History of the Ellis Walker Woods Memorial
Here at the Ellis Walker Woods Memorial, we are driven by a single goal; to do our part in making the world a better place for all. Our long pursuit to honor Principal Woods is reflected beyond the granite pillars of the memorial to all the lives honorably led that were influenced by this amazing man. We strive to build productive relationships and make a positive impact with all of our pursuits.
Here's what we started with:
"Mr. Woods would say, `You're as good as 90 percent of the people around here and better than the remaining the 10 percent."
Black students hearing messages of self-worth at Booker T. Washington High School learned to believe in themselves, Al Dunn said. About twenty years ago, Dunn, a 1948 Washington graduate, started serving as chairman of a committee to establish a memorial in Ellis Walker Woods' honor. The school Woods built, Booker T. Washington High School in Tulsa, Oklahoma, is today recognized as one of the best high schools in the country.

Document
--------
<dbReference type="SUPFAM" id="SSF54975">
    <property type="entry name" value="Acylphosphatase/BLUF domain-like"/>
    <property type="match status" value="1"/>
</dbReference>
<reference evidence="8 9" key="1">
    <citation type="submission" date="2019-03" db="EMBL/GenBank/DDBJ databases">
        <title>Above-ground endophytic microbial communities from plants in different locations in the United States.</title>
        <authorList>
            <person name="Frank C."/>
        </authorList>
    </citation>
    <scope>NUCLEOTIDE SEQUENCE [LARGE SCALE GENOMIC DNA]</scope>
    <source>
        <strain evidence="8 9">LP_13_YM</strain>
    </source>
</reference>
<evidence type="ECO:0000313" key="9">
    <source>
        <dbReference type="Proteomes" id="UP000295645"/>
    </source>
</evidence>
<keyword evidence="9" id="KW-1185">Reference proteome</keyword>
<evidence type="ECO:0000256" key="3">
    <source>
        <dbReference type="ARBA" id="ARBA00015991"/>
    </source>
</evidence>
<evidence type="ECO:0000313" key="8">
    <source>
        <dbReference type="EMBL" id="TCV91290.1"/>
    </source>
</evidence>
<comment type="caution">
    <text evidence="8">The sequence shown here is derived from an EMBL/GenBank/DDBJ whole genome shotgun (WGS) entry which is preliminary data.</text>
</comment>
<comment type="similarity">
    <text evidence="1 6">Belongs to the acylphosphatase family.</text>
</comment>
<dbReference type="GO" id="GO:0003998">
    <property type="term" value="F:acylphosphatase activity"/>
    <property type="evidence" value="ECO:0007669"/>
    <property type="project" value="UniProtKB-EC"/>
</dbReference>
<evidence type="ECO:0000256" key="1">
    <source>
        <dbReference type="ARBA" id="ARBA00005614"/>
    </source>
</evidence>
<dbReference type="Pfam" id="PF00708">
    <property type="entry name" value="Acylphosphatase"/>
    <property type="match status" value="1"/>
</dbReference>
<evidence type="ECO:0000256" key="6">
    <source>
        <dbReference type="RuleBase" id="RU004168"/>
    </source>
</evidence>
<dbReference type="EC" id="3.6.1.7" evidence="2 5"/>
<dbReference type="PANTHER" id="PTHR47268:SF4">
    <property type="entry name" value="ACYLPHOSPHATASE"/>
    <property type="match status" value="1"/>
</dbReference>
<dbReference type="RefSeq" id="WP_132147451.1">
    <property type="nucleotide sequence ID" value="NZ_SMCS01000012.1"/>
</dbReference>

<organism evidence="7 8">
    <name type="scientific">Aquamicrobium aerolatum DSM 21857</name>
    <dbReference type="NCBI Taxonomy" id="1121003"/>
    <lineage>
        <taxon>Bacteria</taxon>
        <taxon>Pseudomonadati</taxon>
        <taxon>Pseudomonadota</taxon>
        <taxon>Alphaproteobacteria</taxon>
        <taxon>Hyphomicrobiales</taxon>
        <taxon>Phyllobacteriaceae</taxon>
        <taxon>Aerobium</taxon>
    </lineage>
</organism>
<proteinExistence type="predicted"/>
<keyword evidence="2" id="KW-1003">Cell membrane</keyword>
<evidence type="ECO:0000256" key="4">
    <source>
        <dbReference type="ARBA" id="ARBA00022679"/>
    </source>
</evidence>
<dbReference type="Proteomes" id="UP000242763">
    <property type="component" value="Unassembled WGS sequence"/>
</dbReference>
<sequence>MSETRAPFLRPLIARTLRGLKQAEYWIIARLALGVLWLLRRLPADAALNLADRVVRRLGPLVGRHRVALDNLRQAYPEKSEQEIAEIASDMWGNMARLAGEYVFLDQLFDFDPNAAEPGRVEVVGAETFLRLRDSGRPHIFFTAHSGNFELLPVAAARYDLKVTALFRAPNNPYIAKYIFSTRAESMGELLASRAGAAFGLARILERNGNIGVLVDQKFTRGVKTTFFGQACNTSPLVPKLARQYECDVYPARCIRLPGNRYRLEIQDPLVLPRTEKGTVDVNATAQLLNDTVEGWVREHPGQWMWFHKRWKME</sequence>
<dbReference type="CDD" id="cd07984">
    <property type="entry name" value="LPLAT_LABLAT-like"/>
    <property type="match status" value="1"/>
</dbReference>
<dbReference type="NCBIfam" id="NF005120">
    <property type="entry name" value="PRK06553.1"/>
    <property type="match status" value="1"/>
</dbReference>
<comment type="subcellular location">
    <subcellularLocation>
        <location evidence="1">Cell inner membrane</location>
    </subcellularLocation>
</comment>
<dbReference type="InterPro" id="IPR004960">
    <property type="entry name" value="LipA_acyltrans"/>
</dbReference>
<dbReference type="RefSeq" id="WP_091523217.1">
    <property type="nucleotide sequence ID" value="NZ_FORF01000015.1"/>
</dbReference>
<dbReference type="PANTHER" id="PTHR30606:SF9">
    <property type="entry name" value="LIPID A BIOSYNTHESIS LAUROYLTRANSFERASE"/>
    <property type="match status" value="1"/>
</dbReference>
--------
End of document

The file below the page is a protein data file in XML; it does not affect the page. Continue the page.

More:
Woods' expectations of students and teachers at Washington were high, "...and it shows in the way they talk and carry themselves today," according to Omer Gillham, a Tulsa World Writer who interviewed Dunn and others on the committee in 2001. Al Dunn passed away a few years ago, but the memorial committee has continued to function with Mrs. Captola Dunn as chairperson. Taking up the cause hasn't always been easy, but "Cap," as she is known to her dear friends, is indomitable. One of the truly remarkable things about Cap and her fellow alumni is that they are now the elder statesmen and women of Tulsa--they sit on committees and boards of organizations that once wouldn't have let them in the (front) door because of their color. The historian John Hope Franklin is another notable graduate whose son, John W. Franklin, is now a senior manager at the Smithsonian's National Museum of African American History & Culture in Washington, DC.